We know the European versions of magazines like GQ, Vogue, and Vanity Fair print less puritanical pages than their American counterparts, where a naked breast won’t scare newsstands into wrapping the whole thing in shrink-wrap. But Russia’s magazines? Can’t say we’ve read them, so we have no idea whether Russian Esquire‘s is normally P.C. But in any case, its April issue asks “Why do ballet dancers and gays join United Russia?,” and Moscow’s infamous homophobes weren’t so pleased.
The magazine erected a nine-story advertisement, which was promptly taken down one day later, ahem, “voluntarily” by the outdoor advertising agency that posted it — to avoid the wrath of United Russia, Prime Minister Vladimir Putin’s party. It was slapped on a building owned by Atlas, described as “a federal state unitary enterprise that creates information security technology,” who is being fingered by the ad agency as the party demanding the giant ad be taken down; Atlas denies it complained.
Yes, that’s David Bowe with his finger over his lips on the cover. Inside, actors, singers, sports stars, and filmmakers explain why they joined United Russia. But the best part of this whole story is the ad agency that put it up and took it down tying its actions to the recent subway bombing.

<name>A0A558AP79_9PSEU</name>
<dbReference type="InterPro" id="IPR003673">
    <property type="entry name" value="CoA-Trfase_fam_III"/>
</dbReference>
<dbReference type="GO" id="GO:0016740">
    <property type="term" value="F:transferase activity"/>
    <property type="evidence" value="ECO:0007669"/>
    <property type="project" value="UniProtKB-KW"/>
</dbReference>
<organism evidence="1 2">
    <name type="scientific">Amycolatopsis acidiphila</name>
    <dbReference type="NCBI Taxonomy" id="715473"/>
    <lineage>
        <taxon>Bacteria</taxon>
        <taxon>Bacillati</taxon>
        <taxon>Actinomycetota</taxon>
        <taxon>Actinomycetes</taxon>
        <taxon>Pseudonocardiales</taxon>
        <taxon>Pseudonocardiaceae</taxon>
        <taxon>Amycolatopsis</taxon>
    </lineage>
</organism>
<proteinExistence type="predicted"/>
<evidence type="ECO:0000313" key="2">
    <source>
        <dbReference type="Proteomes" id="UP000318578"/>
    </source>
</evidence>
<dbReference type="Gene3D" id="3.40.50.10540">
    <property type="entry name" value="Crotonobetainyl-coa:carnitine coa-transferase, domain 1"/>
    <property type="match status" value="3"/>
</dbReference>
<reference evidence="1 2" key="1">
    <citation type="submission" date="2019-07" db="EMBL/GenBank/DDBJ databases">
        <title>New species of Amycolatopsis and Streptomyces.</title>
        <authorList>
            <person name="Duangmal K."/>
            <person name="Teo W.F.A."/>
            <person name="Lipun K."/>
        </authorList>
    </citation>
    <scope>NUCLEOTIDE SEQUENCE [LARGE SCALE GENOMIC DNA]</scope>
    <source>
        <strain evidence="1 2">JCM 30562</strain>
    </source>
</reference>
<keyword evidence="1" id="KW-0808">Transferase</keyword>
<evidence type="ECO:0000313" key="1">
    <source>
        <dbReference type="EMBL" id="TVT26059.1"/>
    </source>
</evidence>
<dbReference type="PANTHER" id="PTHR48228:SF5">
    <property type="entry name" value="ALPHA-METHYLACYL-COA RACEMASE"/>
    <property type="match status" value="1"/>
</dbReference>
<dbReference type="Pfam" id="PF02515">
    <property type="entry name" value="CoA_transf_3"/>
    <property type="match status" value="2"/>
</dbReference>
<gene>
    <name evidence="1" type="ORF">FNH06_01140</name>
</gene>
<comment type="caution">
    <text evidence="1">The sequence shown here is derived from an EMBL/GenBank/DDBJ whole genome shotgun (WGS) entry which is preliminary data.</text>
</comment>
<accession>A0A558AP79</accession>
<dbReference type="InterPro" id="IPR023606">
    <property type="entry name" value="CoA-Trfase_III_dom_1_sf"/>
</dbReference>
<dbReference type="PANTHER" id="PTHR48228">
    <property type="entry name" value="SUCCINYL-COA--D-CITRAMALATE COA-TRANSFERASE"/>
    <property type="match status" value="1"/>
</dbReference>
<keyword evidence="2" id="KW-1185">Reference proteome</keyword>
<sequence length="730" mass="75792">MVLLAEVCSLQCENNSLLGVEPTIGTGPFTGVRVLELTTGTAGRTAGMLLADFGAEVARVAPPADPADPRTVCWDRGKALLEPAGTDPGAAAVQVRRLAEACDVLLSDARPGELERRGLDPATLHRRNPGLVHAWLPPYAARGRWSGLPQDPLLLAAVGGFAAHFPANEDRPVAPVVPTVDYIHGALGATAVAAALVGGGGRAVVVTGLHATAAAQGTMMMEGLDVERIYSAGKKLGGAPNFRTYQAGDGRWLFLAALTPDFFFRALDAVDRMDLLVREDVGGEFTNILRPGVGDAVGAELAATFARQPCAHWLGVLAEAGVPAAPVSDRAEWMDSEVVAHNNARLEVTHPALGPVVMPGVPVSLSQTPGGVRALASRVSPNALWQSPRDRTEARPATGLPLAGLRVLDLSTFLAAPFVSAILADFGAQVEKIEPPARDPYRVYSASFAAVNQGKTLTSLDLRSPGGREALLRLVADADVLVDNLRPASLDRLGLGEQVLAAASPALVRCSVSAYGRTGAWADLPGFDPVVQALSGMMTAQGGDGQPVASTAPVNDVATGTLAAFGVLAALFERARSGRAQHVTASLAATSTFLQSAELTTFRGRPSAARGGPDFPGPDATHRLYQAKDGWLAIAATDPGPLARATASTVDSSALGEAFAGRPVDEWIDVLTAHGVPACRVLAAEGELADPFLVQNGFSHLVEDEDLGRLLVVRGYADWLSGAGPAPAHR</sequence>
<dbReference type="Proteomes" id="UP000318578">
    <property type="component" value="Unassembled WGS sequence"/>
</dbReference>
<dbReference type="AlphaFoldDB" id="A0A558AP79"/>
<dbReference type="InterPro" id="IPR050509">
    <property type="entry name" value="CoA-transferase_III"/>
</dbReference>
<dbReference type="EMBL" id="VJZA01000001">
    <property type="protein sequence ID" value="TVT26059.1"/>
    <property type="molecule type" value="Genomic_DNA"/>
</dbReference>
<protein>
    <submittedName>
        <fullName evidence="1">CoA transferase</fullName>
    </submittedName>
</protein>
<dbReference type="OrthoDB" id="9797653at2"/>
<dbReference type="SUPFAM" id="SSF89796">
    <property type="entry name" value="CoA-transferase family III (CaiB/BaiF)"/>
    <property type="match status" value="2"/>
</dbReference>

“People could consider the banner as an act of provocation, especially coming a day after the tragedy,” Sunlight Outdoor CEO Natalya Valiyeva said, referring to the twin suicide bombings in the Moscow metro that killed at least 40 people on March 29. An early version of the banner provided by Esquire and accepted by Sunlight Outdoor differed from the one that appeared on the building, Valiyeva said Friday. “Esquire provided a draft where there was no sentence about gays and ballet dancers, and we agreed on this draft. After that, the client’s representatives brought another banner that did not match the one that we had accepted. If we had seen this draft in advance, we wouldn’t have agreed to place it,” she told The Moscow Times.
Russia Esquire is owned not by Conde Nast, but by Independent Media Sanoma Magazines, which also owns the Moscow Times. And it’s been denied commercial time by television networks, who are also likely to be wary of running afoul of Putin’s camp.
What this really amounts to is a magazine pretending Russia has any real freedoms of expression, which may exist on paper, but implode at there mere mention of Putin being unhappy over a report. In the meantime, at least there’s photographic evidence the nine-story ad lived, if only for a single day.